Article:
London 2012 Q&A: Audrey Lacroix
Editors note: As part of the Canadian Sports Media Blog’s coverage of the London 2012 Olympics, I am happy to partner with Alexandre Duval to provide interviews with three of Canada’s Olympians. Alex has kindly provided these three interviews to the Canadian Sports Media Blog. One will appear each day through the Opening Ceremony. First up is swimmer Audrey Lacroix, who will swim in the women’s 100m butterfly in London.
Audrey jumped into a swimming pool for the first time at the age of six in her hometown of Pont-Rouge, Quebec, and has been addicted to her sport ever since. Now 28, she owns the Canadian record for the 200-metre fly, and her best career results include a 2nd place at the 2010 Commonwealth Games and a 5th place finish at the 2007 World Championships.
Audrey finished 13th in the 200-metre fly event at the Beijing Olympic Games, in 2008. Less than a week before she stars in her second Olympic Games, I asked her seven questions, since seven is known to be a lucky number…
Alexandre Duval: Audrey, you will be swimming in the 200-metre fly competition at the London Olympic Games. Would you say it is a good thing for you to be able to focus on this single event, or would you have prefered to compete in other swimming events as well?
Audrey Lacroix: I have been training specifically for the 200-metre fly over the course of the year, knowing that my chances of qualifying for other events were not that high. I thus decided to focus exclusively on the 200-metre fly from the onset of the season.
AD: The experience you had at the 2008 Beijing Olympics allows you to head to London somewhat feeling like your are on familiar ground. Do you think you are better equipped to mount the podium than you were four years ago?
AL: Since I participated in the Olympic Games before, I know better which challenges we face in the Olympic environment. All Olympics, however, can be peculiar in their own ways, but I do believe that experimented athletes have more strategies to remain on top in that evironment. As to me, I think there will be as much emotion as there was four years ago; the main difference is that those emotions will not take me by surprise, meaning that I should be able to better cope with them.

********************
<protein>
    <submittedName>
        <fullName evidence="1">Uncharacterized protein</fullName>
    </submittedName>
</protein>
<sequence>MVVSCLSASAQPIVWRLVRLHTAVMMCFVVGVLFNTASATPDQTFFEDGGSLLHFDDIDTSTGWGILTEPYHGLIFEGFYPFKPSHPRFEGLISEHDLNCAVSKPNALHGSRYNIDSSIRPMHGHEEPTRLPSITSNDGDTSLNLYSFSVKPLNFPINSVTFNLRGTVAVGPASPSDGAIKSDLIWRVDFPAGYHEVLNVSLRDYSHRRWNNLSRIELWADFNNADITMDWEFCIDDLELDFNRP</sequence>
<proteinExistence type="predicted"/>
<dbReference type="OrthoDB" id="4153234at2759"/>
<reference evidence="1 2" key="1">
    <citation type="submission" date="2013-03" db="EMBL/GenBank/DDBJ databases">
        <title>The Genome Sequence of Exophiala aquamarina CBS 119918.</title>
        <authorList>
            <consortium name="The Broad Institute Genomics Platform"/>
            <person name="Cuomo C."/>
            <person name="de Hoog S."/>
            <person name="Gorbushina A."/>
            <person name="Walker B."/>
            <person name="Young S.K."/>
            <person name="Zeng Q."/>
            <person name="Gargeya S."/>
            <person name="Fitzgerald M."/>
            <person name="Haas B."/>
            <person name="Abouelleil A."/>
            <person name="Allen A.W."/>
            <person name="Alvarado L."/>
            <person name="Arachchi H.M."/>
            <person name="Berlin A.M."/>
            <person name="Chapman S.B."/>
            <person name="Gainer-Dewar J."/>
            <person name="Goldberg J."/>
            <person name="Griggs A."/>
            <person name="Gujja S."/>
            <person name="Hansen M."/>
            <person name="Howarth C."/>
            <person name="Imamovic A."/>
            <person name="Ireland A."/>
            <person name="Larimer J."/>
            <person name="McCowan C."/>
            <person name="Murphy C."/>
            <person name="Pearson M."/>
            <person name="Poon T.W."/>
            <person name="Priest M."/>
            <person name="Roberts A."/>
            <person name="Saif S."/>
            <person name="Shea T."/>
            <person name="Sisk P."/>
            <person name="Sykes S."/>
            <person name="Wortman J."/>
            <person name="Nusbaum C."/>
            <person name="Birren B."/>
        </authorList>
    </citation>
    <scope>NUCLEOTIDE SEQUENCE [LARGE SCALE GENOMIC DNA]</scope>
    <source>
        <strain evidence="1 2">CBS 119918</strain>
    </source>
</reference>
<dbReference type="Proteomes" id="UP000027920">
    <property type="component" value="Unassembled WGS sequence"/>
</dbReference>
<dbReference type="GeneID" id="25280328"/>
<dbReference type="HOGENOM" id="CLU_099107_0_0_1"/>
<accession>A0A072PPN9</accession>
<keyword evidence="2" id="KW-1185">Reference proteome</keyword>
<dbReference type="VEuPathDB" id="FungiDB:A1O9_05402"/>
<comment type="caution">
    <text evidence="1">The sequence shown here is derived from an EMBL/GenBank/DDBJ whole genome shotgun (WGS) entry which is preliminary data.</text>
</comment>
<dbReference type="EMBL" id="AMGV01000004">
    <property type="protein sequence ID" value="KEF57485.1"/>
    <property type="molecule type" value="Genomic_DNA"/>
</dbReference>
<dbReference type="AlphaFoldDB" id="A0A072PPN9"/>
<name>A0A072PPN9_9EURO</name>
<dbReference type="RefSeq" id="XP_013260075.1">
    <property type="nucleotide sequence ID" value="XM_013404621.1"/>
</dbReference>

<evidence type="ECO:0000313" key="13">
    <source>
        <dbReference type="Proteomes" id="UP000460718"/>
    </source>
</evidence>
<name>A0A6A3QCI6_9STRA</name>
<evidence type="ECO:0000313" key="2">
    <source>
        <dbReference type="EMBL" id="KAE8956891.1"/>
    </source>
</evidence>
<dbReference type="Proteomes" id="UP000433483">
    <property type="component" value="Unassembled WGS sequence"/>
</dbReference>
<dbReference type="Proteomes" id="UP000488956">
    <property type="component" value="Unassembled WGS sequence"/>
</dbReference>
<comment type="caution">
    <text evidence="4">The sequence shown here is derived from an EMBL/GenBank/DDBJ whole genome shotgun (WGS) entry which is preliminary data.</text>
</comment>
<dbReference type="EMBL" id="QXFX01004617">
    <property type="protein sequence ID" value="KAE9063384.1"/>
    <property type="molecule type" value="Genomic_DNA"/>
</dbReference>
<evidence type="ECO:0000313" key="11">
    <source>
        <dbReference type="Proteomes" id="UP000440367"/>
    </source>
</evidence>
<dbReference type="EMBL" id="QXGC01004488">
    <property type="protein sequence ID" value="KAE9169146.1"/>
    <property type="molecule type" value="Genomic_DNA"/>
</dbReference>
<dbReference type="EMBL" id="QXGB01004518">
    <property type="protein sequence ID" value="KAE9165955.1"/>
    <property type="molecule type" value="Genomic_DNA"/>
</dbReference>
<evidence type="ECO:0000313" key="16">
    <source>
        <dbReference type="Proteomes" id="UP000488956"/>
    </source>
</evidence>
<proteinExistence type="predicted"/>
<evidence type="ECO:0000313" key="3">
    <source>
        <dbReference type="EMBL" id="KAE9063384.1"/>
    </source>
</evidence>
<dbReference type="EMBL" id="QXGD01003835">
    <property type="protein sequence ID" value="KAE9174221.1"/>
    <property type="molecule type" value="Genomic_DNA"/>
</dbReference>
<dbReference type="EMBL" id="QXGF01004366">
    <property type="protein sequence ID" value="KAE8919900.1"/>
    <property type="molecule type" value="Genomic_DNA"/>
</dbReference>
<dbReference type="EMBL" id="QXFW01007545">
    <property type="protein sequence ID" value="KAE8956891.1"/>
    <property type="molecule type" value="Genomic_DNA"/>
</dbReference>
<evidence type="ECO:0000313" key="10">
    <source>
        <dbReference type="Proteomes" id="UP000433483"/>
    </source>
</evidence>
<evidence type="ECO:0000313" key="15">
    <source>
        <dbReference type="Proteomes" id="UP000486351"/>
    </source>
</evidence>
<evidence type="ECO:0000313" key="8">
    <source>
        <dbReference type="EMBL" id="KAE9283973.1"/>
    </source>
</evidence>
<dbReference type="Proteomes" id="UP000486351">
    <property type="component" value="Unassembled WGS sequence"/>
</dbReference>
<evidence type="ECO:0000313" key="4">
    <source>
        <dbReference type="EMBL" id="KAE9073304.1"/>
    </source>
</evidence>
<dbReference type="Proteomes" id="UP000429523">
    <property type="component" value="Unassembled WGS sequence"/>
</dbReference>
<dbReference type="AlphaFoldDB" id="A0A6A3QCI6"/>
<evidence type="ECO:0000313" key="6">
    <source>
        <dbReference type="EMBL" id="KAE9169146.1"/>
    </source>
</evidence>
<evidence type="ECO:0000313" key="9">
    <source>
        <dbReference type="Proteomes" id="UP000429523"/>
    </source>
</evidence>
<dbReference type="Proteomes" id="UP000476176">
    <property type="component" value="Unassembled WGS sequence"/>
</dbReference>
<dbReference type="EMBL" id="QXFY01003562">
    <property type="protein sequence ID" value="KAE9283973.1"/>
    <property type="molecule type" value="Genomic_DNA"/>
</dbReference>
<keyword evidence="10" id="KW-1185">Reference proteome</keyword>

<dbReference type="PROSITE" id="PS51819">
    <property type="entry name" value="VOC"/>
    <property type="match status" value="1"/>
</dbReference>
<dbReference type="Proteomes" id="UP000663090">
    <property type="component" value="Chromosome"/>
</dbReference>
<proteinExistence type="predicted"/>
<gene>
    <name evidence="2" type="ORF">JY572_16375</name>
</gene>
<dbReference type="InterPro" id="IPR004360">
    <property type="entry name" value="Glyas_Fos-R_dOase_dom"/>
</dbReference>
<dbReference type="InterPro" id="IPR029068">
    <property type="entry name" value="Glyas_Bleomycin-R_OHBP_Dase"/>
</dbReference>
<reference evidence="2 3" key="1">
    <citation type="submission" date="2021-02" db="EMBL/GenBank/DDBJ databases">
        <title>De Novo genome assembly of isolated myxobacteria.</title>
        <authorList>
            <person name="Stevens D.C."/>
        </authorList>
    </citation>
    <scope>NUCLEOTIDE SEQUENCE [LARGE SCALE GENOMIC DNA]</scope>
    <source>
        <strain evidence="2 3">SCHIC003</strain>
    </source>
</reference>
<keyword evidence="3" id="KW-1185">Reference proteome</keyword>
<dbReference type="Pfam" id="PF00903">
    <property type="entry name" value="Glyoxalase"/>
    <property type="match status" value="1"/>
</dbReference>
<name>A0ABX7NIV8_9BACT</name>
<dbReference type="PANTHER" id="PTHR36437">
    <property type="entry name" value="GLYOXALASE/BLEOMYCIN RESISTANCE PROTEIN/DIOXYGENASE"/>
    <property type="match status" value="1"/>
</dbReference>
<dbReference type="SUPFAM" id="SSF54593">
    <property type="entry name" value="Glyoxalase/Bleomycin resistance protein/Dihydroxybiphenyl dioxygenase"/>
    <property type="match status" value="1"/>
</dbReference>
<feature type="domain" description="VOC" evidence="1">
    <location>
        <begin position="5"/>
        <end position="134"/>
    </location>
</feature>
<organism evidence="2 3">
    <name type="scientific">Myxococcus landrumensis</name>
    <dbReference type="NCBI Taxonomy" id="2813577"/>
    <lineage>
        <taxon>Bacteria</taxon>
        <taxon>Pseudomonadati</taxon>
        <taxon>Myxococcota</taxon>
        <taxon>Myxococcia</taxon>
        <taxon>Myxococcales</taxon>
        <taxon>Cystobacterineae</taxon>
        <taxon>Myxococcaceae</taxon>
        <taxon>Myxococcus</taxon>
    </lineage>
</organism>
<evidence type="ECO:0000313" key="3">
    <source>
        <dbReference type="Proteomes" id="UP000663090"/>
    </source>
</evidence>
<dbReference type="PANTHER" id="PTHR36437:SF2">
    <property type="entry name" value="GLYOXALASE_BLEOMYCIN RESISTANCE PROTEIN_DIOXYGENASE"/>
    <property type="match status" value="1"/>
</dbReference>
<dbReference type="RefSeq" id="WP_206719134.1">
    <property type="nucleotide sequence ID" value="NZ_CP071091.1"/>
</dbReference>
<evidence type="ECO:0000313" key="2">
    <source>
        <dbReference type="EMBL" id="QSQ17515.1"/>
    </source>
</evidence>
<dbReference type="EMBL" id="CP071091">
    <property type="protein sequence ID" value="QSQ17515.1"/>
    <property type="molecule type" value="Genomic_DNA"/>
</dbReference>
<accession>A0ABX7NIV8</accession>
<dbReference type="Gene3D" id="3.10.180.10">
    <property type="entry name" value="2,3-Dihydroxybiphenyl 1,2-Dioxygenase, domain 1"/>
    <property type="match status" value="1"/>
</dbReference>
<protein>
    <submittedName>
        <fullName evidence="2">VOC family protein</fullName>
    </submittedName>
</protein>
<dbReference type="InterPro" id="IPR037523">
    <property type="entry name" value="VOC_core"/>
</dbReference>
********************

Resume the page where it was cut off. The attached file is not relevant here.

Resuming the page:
AD: In the past few months, there have been many reports in Quebec’s media about your anxiety disorder. You even discussed it on Radio-Canada’s Tout le monde en parle. What did you do to overcome this problem and how do you feel days before the opening of the Olympic Games?
AL: A lot of work has been done with the whole team of the National Swimming Centre, where I train. Trainer Alain Delorme worked things out so that I was able to spend the months of (last) September and October focusing on the improvement of my general physical condition in order to help me better cope with the physical symptoms that come with my disorder. The team’s physician made sure I was medically followed in an appropriate way. She also touched base with a performance-specialized psychologist whom I have been working with on a weekly basis over a period of two months. Our nutritionist elaborated a bunch of strategies with me so that I would be able to gain back the weight I had lost due to my disorder and to make sure I would eat enough even on those days where I was anxious. Sport psychologist Wayne Halliwell also contributed by helping me focus on the task to accomplish and by helping be plan my performance peaks. My coach, Benoît Lebrun, has been very caring and patient throughout this process. He learned about anxiety disorders to better know how to manage different situations.
AD: Until the 31st of July – that is, the day of the 200-meter fly heats – on which element(s) will you work during your training sessions?
AL: Technically, over the past few months, I have been working on my starts, turns and finishes, because these were my weaknesses, they can be improved relatively easily, and changes in those areas can result in significant time gains.
AD: Do you display superstitious behaviour or do you perform wierd or funny rituals before a competition?
AL: I am not a superstitious person. I enjoy my little routine on the morning of the race, but there is nothing really unusual about it.
AD: If you end up winning a medal, will you:
• Jump all over the place hysterically?
• Eat everything that has been prohibited in the past months?
• Party all night?
• Do something else?
AL: I think I would jump a lot! But I would be to tired to party all night after that…
AD: Audrey, now that you are 28, how do you foresee the “post Olympic Games period”? Do you want to carry on with your career or do you already have other plans in mind?
AL: I may swim one more year. After that, I will probably undertake something in the world of communications since I studied in this field. I don’t know what I will do for sure, but maybe something related to the media?
About the author :
Alexandre Duval is a blogger for Merlin Assurance Auto. He is also currently completing his master’s degree in political science at the University of Quebec in Montreal. Alexandre also studied in Toronto, in France, as well as in the United States, where he was an NCAA Division I tennis player.